“In 1980, there were 3,500 dairies in Kentucky. There are 750 today,” Comer said in a phone interview from the Kentucky State Fair. “The dairy industry has had a very difficult time over the last three decades. There’s no harder working group of farmers out there. We wanted to do something to help that industry.”
Sims knows that story first-hand. He said he used be able to count 20 dairy farmers among his neighbors. Now he can only count one. Milk consumption has declined and profits have fallen dramatically, he said. His herd is less than half the size it used to be. He’s stayed in the game, he said, because “I’m too contrary to get out.”
Smith, his daughter and partner, started milking when she was 18 and has never had a job off the farm. Her grown sons, however, will not become the fourth generation of the family in the business. They decided to pursue other careers after filling in for mom for a few months when she was recovering from eye surgery. They found the daily commitment too much, the work too hard and the reward too little, Smith said.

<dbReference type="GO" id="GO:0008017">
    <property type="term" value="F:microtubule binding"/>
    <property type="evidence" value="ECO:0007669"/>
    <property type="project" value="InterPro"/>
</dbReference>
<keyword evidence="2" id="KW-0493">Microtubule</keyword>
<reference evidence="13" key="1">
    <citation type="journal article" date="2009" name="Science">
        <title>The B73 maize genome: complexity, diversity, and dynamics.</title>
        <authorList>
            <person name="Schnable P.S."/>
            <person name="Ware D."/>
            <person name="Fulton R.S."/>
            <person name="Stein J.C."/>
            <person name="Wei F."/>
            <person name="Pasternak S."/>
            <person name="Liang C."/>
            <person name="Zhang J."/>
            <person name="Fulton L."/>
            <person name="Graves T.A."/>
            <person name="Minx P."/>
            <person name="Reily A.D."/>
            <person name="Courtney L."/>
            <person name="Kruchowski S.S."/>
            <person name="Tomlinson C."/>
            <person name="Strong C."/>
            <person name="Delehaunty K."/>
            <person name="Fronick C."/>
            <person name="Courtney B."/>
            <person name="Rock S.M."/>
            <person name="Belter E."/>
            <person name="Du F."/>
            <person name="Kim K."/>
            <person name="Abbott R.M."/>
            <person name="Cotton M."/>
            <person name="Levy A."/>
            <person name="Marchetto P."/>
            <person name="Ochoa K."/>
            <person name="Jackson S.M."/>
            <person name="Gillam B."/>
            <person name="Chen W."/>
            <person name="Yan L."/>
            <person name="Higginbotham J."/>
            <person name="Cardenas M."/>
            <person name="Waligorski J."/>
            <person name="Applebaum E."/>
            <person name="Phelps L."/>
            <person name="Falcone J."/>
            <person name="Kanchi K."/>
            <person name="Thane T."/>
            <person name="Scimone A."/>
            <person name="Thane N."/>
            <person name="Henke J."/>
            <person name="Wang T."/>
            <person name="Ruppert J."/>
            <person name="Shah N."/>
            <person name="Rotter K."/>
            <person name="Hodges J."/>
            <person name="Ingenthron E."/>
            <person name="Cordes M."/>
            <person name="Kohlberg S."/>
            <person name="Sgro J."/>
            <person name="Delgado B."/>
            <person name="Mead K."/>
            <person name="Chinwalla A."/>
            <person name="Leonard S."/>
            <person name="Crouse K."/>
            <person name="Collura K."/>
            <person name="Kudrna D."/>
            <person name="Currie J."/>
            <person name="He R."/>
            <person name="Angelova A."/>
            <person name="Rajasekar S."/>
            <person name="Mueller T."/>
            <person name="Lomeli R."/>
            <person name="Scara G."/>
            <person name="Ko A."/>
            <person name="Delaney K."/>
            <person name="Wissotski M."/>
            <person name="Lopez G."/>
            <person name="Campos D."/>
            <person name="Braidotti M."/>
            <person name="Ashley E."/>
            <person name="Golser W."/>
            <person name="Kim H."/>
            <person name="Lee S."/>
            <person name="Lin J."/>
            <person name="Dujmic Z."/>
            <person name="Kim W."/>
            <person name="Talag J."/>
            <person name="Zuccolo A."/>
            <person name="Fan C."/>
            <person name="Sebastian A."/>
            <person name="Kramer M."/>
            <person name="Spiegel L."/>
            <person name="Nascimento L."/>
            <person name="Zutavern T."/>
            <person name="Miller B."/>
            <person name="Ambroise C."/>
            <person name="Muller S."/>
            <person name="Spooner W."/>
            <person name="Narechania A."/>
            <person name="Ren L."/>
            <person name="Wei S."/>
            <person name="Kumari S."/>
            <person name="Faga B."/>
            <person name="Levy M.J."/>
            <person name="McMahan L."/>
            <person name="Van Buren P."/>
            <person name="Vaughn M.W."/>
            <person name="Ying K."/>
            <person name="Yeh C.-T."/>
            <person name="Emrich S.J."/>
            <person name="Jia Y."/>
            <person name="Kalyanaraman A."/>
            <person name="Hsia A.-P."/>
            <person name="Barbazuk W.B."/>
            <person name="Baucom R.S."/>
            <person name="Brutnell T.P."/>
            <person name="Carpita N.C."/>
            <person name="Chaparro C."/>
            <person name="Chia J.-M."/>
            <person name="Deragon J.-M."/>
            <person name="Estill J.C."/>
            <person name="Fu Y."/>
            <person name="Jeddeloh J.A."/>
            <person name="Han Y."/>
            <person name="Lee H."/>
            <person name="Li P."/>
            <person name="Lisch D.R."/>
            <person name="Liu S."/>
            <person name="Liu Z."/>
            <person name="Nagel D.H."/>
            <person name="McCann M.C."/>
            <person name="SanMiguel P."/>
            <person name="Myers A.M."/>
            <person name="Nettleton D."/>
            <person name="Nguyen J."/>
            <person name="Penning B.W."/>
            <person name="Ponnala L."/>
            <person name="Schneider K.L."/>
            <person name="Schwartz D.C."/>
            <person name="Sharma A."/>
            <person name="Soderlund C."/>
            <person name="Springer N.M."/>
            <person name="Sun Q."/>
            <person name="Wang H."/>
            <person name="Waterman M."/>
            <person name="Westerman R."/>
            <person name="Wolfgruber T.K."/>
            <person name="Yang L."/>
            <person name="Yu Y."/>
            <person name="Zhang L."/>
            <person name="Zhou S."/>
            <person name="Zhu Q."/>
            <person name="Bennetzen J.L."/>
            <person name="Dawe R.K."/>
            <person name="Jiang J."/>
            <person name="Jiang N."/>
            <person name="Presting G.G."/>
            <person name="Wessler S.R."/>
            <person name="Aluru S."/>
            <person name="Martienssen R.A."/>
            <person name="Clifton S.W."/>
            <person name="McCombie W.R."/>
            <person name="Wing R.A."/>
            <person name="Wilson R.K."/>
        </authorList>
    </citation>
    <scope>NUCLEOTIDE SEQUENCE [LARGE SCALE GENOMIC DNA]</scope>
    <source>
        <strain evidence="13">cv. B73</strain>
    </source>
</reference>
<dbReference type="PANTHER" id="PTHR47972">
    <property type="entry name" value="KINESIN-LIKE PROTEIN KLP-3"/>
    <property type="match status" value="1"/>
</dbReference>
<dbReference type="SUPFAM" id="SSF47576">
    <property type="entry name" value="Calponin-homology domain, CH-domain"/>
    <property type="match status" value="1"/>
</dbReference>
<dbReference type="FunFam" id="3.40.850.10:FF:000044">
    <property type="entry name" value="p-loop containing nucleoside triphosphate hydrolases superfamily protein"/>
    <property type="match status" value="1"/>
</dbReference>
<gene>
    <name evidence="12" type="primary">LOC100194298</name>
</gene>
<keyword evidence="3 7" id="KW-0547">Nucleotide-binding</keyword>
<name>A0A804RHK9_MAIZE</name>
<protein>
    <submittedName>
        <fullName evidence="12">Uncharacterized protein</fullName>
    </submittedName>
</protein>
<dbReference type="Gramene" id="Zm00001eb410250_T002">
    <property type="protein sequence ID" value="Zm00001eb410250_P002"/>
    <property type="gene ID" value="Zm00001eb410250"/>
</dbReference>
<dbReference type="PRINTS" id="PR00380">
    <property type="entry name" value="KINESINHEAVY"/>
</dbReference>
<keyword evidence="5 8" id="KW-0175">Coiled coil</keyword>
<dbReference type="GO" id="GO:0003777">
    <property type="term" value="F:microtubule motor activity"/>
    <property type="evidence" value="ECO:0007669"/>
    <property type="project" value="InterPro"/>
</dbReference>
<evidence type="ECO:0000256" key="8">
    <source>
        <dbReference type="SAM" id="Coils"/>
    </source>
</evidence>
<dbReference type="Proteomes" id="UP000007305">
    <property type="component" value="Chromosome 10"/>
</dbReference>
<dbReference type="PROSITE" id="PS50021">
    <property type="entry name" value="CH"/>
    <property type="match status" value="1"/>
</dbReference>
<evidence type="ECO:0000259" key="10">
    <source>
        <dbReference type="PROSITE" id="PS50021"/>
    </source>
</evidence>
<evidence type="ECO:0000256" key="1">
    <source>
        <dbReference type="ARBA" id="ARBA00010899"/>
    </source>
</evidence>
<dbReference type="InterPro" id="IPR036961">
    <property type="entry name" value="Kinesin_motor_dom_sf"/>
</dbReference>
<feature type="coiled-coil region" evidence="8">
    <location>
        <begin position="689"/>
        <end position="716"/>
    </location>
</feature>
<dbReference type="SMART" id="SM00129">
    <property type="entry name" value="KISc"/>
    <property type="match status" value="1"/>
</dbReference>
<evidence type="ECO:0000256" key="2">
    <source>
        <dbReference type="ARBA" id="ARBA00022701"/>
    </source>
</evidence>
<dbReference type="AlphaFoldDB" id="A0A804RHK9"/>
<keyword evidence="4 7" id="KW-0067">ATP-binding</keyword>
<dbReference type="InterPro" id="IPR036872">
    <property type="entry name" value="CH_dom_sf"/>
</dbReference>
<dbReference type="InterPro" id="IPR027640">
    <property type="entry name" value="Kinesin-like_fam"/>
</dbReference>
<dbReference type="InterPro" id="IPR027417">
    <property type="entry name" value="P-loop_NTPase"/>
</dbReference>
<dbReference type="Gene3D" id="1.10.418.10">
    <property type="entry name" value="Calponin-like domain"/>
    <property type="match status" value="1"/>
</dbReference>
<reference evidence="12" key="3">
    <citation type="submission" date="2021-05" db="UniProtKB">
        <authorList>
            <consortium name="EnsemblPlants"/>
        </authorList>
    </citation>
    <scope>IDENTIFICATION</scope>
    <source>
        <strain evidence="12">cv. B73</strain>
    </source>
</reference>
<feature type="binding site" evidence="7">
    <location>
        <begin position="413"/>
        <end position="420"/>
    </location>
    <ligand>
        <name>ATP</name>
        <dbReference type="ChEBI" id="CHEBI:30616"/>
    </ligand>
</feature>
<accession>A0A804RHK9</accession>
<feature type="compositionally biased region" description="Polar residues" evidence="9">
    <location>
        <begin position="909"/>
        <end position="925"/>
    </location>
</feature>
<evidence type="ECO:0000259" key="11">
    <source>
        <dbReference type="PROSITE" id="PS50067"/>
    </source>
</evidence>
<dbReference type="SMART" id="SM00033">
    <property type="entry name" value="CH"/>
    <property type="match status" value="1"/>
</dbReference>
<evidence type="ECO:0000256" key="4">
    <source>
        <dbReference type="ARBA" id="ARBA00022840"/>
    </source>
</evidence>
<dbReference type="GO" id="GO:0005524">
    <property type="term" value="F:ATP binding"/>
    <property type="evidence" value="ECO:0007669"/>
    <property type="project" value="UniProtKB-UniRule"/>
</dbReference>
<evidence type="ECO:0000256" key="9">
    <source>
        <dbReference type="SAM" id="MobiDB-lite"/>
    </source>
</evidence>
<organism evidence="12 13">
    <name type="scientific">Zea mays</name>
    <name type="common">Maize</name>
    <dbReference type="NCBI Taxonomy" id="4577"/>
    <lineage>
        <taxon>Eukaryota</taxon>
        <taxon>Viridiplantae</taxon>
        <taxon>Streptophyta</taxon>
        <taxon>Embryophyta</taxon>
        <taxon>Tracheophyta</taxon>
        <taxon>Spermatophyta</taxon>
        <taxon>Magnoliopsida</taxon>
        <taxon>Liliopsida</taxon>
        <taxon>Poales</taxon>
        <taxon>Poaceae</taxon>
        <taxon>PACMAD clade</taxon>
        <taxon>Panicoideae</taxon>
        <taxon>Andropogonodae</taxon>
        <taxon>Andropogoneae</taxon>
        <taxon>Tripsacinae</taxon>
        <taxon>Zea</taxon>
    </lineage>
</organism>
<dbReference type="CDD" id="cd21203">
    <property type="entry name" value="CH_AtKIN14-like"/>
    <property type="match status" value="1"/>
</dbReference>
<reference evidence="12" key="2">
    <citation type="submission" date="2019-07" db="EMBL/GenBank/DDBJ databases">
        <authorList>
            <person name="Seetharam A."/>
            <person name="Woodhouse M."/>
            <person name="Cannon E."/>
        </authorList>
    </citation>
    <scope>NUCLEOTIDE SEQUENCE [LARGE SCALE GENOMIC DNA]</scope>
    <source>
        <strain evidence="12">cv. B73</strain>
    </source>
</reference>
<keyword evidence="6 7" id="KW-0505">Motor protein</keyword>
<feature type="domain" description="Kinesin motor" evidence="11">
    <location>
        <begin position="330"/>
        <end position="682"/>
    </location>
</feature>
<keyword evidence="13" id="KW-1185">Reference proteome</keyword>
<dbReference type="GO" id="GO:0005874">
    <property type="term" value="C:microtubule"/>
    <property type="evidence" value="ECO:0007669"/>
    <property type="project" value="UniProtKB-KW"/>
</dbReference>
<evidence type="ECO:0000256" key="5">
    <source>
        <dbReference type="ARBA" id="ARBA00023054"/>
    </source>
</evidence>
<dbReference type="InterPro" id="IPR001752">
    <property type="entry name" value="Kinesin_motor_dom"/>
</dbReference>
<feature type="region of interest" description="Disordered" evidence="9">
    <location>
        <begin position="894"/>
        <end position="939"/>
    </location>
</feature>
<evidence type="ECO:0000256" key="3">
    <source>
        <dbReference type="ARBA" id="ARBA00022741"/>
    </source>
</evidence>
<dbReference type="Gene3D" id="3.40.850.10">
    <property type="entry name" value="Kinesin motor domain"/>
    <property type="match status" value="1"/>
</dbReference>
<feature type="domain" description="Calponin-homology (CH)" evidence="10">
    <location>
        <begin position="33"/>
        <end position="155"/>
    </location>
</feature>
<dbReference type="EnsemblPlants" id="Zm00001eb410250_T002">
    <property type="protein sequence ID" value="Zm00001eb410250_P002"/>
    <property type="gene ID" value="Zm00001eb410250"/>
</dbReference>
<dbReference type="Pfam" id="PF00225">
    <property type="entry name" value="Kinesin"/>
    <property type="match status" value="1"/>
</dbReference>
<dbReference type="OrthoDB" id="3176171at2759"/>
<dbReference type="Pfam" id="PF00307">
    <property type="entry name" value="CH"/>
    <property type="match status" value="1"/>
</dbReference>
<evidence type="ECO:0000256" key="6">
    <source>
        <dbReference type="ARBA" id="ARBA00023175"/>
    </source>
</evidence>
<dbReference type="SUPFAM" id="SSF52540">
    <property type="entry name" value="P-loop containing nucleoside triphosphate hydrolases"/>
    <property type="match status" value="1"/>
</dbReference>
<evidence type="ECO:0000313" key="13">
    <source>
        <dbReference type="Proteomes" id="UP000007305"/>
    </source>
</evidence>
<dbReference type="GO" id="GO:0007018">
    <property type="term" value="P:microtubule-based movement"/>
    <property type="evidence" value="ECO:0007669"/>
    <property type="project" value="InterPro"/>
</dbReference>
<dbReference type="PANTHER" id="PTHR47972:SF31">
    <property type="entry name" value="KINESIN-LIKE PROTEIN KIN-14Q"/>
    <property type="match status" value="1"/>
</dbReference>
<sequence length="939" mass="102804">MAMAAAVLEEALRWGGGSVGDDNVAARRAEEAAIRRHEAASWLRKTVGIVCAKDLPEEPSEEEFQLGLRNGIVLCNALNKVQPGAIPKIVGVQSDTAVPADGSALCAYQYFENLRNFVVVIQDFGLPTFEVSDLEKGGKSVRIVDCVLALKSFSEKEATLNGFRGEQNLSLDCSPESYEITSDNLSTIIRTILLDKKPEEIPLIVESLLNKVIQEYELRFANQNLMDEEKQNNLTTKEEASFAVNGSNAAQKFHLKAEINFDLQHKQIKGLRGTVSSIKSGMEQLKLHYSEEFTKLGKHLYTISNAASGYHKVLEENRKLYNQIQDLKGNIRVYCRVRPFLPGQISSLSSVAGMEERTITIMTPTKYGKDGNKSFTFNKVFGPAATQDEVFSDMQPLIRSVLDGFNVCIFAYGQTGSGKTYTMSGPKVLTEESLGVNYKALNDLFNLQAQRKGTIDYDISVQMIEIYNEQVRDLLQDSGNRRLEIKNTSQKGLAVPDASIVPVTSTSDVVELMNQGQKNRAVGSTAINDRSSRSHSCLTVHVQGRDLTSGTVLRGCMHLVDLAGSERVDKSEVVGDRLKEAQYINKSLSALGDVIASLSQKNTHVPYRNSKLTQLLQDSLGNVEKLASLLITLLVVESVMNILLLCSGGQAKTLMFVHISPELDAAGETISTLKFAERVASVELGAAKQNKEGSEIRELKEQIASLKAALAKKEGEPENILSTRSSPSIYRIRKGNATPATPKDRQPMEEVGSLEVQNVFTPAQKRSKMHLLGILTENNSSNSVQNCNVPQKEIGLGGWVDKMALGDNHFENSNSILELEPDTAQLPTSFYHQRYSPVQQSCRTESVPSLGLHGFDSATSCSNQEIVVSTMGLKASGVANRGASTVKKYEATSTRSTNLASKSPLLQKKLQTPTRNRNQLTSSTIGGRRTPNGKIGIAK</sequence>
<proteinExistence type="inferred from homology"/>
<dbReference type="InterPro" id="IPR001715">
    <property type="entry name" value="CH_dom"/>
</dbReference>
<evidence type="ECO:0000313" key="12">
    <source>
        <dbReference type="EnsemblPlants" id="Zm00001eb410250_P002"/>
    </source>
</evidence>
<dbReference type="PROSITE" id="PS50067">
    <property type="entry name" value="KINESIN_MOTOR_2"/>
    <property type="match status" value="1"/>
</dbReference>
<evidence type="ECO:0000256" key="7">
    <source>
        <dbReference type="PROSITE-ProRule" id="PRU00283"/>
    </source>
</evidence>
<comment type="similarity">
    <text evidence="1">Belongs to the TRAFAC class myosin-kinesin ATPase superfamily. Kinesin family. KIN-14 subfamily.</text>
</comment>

“They were amazed at Dad. He’s tough as shoe leather. He worked circles around his grandsons,” Smith recalled. “They decided after that to do something else.”
To help make Kentucky dairies more sustainable for future farmers, Comer helped broker deals with the Prairie Farms (formerly Southern Belle) pasteurization facility in Somerset and Walmart to get milk produced and processed exclusively in Kentucky into the coolers of the mega-retailer’s locations around the state.
The Department of Agriculture had to use its reputation and resources to make the deals happen, Comer said.
“It’s not something a country lawyer and a small group of farmers could get very far with. We have access to some high-powered law firms in Louisville,” he said. “You have to use your credibility as a department to get in the door to big corporations like Walmart. We used government to open the door and create a great opportunity for a group of small farmers, now we’re getting out of the way and letting the private sector succeed.”